Hospital stays can yield to unintended consequences, especially in older patients. 20% of older patients will suffer delirium, one third will lose a functional status they will never regain, and 5-10% of older patients will contract a hospital acquired condition or fall while admitted to the hospital. To help mitigate these risks, Dr. David Levine, MD, MA is researching digital healthcare, care design, and the quality of delivered healthcare. He is leading Brigham and Women’s home hospital program to bring acute care into the home for patients who would normally be admitted for care.
Home hospitals provide community-based services usually associated with acute inpatient care. There are three typical models for home hospital care that have been promulgated.
- The first model is early transfer home, where patients are usually in the hospital for less than 24 hours.
- Next is substitutive care through the emergency department (ED). Essentially, patients present to the ED, but instead of being admitted, they get to go back to their home and have a home hospital unit deployed to them.
- The final model is substitutive care without the ED, where the patient stays at home with clinical support and never presents to the ED.
Levine, practicing general internist and research fellow in the division of general internal medicine and primary care at Brigham Health and Harvard Medical School, ran a pilot study at Brigham and Women’s hospital in Boston, Massachusetts to demonstrate that home hospital care could reduce hospital costs by 20% while maintaining safety and quality of care and improving the quality of life in the patient experience (his pilot is based on the substitutive care model where patients present to the ED, then return home for treatment and monitoring).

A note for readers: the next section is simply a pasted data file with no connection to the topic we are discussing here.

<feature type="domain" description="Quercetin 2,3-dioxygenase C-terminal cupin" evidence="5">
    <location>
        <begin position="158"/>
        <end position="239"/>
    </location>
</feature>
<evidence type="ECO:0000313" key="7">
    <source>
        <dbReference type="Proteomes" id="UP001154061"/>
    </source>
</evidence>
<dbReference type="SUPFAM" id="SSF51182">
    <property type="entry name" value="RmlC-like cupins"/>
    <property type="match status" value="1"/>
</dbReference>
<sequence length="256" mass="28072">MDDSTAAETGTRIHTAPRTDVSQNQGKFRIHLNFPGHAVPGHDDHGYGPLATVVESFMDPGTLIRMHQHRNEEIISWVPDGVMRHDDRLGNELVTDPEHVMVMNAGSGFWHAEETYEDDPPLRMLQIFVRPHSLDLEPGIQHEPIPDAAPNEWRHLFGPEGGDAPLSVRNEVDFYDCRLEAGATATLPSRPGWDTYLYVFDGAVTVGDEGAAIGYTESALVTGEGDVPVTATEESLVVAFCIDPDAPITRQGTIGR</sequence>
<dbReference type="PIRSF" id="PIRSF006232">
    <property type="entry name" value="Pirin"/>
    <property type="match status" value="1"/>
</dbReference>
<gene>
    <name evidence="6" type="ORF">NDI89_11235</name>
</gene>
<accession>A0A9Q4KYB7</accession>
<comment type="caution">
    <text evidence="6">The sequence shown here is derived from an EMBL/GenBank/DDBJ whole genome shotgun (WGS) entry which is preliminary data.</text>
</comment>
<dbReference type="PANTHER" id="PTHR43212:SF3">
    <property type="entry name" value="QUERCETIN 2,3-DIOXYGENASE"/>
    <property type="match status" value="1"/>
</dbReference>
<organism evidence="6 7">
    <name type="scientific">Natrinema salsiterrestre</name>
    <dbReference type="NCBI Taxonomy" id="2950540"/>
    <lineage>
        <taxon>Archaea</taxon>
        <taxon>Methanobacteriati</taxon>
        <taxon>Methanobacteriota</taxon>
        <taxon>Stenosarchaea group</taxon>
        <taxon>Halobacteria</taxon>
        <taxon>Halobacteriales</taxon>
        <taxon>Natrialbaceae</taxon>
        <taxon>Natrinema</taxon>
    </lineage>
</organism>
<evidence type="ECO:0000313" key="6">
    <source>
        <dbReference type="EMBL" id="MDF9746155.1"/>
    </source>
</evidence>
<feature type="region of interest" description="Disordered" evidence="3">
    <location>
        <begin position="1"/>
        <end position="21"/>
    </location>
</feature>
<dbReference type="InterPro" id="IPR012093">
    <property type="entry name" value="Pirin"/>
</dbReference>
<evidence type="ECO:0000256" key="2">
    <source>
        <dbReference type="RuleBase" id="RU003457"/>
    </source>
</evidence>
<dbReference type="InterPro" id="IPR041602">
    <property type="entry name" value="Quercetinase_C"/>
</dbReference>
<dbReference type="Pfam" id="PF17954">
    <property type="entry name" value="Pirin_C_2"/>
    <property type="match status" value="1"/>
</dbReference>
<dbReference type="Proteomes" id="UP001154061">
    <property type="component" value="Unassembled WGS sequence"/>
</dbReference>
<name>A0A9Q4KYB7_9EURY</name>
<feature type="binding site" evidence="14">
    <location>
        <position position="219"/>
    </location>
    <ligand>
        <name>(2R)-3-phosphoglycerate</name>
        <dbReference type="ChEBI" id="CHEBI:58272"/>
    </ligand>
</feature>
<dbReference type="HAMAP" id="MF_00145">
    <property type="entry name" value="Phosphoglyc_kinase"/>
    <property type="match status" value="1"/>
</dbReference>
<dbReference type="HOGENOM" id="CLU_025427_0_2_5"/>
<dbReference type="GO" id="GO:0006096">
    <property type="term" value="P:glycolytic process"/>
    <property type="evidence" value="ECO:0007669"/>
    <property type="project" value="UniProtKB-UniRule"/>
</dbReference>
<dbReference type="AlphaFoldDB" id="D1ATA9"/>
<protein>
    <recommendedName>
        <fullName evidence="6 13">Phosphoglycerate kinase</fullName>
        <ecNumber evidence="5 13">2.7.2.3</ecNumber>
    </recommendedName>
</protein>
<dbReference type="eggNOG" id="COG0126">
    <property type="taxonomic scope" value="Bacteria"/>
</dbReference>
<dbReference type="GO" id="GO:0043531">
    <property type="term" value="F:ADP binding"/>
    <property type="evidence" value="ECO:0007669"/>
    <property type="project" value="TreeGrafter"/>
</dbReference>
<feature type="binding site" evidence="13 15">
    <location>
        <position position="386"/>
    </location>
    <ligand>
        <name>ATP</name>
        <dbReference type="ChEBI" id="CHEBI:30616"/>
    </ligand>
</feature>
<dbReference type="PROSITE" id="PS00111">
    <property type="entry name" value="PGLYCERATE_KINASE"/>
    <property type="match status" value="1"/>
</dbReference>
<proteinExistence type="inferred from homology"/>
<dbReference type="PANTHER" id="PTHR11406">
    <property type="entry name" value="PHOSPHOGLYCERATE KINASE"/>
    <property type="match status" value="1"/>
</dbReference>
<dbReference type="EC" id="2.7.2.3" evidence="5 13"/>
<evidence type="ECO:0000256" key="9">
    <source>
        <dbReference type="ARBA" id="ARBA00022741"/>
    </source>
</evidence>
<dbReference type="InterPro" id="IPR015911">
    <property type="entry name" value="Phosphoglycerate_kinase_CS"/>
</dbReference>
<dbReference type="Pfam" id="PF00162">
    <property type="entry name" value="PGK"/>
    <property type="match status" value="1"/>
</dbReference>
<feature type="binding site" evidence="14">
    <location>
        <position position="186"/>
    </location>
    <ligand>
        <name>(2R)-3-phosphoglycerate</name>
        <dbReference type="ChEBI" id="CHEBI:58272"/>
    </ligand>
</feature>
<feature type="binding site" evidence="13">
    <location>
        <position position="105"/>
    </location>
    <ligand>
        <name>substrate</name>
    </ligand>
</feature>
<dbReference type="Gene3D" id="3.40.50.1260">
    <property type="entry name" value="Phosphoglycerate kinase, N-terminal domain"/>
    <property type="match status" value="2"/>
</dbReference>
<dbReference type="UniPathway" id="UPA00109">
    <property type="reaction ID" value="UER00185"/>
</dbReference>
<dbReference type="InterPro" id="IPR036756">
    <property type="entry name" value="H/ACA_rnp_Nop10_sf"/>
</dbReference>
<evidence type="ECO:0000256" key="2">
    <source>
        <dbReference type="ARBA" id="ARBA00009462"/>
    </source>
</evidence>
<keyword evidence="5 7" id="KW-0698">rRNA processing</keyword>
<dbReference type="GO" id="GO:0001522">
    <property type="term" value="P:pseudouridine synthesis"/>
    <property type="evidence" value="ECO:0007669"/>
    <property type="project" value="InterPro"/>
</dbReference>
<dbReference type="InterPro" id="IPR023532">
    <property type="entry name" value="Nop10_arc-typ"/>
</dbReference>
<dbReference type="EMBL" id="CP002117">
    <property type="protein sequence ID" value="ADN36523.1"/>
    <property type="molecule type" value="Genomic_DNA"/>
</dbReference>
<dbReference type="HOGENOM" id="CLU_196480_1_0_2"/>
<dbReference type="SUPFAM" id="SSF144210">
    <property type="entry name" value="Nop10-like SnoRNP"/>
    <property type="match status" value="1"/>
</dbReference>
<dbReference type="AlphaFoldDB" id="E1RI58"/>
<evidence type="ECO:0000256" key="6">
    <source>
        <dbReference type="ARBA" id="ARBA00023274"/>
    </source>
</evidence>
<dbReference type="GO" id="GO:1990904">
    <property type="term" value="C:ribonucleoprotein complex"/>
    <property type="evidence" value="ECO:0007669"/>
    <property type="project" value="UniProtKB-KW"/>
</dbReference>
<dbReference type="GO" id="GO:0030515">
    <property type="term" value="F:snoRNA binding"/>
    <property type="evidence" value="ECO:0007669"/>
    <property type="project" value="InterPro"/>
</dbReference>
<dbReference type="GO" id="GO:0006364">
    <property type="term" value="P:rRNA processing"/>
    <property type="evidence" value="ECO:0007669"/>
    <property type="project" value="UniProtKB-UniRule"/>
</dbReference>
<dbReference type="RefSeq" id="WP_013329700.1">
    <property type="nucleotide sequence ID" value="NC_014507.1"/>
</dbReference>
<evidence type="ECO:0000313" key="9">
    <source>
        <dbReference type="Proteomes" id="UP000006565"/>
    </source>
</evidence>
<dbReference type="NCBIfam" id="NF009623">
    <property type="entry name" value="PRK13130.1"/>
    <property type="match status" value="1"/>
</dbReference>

“We were able to treat patients with any infectious process that usually boiled down to cellulitis, pneumonia, and complicated UTI. We took patients with exacerbation of heart failure, and we took patients with exacerbations of COPD or asthma, as well,” Levine said.
The first challenge to overcome was creating a limited mobile lab so home clinicians could do blood work, ultrasounds, X-rays, and order echoes. “We were able to MedRec in the home, which is incredibly powerful and therefore we’re able to really organize patients’ chronic meds and keep them involved in taking them, and then supplement the acute meds.” The mobile lab also includes a tackle box filled with medication so new medication could be substituted or adjusted as necessary.
An additional challenge was HIPAA-secure communication with the patient and their clinical care team. Dr. Levine used HIPAAbridge by Everbridge for this pilot study. “We were able to communicate clinician to clinician, and with our patients in a HIPAA encrypted manner. Every patient received a tablet as part of the program. Patients could then send us text messages and photos in a secure manner if they were worried about anything at all through that platform, which worked quite nicely.” Encrypted video is also used through this platform, but most elderly patients we saw were more comfortable using the encrypted telephone feature.
Then, for monitoring, Dr. Levine used a monitoring patch on each patient. “We had continuous heart rate, respiratory rate, skin temperature, and continuous telemetry. We also had sleep detection, fall detection, posture, and step counts in near real time for patients.” This information is relatively new in home care studies, but is incredibly impactful to improving patient quality of care and life. Everbridge also monitored and reported the IoT devices used to monitor the patients during their home hospital care.
To learn more about Dr. Levine’s pilot study and hear real patient anecdotes, listen to our free on-demand webinar. We invite you to demo our clinical capabilities in our test site Everbridge General Hospital, where we can show you how the pilot study was conducted and other clinical applications available to medical teams. HIPAAbridge is part of the CareConverge clinical communications platform at Everbridge.